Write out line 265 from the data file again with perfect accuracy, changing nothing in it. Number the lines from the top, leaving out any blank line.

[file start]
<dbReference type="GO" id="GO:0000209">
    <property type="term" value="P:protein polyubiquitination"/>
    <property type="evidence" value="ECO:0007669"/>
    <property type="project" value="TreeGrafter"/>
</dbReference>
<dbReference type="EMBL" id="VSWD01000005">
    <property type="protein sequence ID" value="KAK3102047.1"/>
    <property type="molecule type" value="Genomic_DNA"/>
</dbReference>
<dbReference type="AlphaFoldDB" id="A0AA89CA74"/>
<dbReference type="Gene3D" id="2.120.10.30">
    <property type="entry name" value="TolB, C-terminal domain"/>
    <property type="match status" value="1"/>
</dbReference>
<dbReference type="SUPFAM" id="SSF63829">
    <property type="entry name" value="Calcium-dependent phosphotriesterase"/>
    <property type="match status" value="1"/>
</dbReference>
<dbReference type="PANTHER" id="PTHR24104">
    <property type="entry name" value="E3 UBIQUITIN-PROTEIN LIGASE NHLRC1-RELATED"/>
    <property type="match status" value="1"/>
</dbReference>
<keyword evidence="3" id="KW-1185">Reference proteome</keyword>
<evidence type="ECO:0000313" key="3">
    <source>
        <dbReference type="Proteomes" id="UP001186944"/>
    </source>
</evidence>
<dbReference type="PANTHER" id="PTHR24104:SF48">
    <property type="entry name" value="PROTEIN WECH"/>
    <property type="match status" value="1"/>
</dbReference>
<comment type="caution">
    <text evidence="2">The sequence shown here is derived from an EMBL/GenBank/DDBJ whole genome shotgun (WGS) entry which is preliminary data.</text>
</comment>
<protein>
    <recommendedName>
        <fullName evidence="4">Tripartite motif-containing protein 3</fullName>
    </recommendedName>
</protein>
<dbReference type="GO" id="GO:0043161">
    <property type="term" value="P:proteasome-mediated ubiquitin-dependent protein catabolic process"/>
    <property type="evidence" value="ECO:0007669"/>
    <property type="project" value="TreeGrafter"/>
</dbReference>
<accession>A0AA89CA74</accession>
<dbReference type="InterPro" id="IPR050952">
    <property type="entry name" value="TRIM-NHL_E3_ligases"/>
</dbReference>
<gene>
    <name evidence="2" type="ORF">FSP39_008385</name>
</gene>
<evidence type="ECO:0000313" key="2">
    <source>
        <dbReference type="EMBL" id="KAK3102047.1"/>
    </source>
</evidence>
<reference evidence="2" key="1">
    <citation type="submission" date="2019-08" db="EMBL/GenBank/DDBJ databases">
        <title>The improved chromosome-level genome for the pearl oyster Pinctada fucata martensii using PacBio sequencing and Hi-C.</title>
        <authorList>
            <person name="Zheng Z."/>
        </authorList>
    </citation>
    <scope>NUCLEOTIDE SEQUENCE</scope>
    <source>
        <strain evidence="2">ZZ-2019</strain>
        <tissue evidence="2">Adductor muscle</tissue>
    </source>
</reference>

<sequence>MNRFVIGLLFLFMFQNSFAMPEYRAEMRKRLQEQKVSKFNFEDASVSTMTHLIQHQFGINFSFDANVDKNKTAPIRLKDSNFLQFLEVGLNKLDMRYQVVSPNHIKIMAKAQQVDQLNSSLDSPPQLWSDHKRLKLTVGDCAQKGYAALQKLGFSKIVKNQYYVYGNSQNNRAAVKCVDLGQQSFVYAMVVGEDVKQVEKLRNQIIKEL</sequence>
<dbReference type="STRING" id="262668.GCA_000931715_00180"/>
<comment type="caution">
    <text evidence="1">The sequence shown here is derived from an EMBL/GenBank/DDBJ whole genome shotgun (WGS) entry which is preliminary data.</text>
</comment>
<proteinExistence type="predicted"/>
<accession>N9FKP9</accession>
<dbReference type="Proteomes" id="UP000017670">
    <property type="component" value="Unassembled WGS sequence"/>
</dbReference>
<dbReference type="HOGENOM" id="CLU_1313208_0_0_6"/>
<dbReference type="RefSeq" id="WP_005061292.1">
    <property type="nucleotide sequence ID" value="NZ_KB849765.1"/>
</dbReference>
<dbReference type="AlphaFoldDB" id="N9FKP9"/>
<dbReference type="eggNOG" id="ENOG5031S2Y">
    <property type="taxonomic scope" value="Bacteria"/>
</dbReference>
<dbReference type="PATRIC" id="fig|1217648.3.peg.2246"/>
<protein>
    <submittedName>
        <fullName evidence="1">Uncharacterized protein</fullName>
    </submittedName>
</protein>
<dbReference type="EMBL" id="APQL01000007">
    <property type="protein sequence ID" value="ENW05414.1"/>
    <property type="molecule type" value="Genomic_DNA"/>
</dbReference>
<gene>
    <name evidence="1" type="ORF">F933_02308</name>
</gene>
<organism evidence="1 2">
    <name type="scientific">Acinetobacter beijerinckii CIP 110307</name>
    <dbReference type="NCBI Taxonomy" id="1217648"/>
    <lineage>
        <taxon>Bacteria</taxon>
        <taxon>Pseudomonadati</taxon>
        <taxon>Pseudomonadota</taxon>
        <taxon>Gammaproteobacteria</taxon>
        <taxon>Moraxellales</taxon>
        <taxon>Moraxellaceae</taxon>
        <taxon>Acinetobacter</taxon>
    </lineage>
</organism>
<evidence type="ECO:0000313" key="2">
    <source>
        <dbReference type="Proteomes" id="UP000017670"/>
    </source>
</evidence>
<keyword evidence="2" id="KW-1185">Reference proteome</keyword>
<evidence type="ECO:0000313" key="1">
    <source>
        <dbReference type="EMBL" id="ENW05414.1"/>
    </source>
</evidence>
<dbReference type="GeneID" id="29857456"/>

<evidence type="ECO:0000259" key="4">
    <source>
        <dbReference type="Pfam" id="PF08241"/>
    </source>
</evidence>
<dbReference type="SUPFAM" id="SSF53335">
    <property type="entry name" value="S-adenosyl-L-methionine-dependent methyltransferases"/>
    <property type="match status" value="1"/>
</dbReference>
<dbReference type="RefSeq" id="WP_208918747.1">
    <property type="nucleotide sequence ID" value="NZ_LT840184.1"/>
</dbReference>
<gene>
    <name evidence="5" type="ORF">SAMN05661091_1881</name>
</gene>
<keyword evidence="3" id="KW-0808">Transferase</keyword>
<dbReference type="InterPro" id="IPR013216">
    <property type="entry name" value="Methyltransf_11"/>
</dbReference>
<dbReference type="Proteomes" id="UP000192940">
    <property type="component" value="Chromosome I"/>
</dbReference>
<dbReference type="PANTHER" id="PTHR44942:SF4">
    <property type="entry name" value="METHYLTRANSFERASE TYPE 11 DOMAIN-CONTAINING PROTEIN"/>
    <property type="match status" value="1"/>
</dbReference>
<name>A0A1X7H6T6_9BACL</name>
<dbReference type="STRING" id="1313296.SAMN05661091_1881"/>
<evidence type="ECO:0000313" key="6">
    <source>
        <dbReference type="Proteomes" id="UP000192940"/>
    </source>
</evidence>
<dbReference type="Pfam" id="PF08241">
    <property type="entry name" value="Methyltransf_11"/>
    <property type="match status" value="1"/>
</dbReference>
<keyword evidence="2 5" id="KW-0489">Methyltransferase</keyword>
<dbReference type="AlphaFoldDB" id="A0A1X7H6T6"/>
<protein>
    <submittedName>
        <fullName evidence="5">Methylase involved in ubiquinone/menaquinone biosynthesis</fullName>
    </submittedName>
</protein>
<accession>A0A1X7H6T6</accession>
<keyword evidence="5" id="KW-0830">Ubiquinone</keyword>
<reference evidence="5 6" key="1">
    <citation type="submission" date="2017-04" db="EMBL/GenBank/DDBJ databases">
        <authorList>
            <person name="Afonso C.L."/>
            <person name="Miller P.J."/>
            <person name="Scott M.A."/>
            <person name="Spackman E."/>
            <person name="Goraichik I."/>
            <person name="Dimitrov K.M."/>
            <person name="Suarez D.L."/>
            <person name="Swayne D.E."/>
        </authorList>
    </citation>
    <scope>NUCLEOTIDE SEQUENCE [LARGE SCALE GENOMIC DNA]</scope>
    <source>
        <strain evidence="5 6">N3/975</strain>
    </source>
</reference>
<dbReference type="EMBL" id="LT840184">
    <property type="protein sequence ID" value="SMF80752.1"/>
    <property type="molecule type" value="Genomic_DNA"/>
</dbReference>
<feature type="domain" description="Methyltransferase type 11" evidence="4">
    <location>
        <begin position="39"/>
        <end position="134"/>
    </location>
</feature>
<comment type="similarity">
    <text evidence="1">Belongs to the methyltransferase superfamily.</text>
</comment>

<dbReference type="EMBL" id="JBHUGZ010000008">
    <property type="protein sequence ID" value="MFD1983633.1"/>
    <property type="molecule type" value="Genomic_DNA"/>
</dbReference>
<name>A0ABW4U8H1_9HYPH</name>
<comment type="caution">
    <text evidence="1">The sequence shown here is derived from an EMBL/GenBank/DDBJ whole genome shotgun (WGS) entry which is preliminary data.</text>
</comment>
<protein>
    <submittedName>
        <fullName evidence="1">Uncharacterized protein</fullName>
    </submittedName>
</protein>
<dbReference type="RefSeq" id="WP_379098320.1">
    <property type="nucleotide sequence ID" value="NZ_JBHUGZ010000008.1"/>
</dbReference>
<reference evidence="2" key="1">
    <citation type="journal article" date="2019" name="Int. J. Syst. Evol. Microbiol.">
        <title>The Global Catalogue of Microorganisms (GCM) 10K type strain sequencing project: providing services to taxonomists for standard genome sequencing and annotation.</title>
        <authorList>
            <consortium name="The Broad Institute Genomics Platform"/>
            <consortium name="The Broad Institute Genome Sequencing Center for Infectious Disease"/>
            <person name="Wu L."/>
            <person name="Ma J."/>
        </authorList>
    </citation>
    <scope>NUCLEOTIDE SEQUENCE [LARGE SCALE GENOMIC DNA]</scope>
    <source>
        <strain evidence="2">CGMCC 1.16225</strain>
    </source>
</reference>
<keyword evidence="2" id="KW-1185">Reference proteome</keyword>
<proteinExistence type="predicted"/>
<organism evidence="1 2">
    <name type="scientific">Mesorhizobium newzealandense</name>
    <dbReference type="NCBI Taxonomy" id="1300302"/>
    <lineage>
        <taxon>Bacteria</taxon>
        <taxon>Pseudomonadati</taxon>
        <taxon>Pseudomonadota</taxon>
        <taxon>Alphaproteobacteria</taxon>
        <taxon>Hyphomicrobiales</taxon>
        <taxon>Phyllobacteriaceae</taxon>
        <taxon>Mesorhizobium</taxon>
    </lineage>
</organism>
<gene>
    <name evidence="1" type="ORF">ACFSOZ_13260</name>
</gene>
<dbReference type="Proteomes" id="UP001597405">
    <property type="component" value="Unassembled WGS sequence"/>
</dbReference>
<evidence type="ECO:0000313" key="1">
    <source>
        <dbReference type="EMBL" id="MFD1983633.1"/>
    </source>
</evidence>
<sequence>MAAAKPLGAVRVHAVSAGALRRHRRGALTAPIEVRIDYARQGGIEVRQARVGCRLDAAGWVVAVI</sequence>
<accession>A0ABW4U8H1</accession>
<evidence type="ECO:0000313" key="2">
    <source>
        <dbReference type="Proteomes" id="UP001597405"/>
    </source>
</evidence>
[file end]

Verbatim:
        <dbReference type="Proteomes" id="UP001597405"/>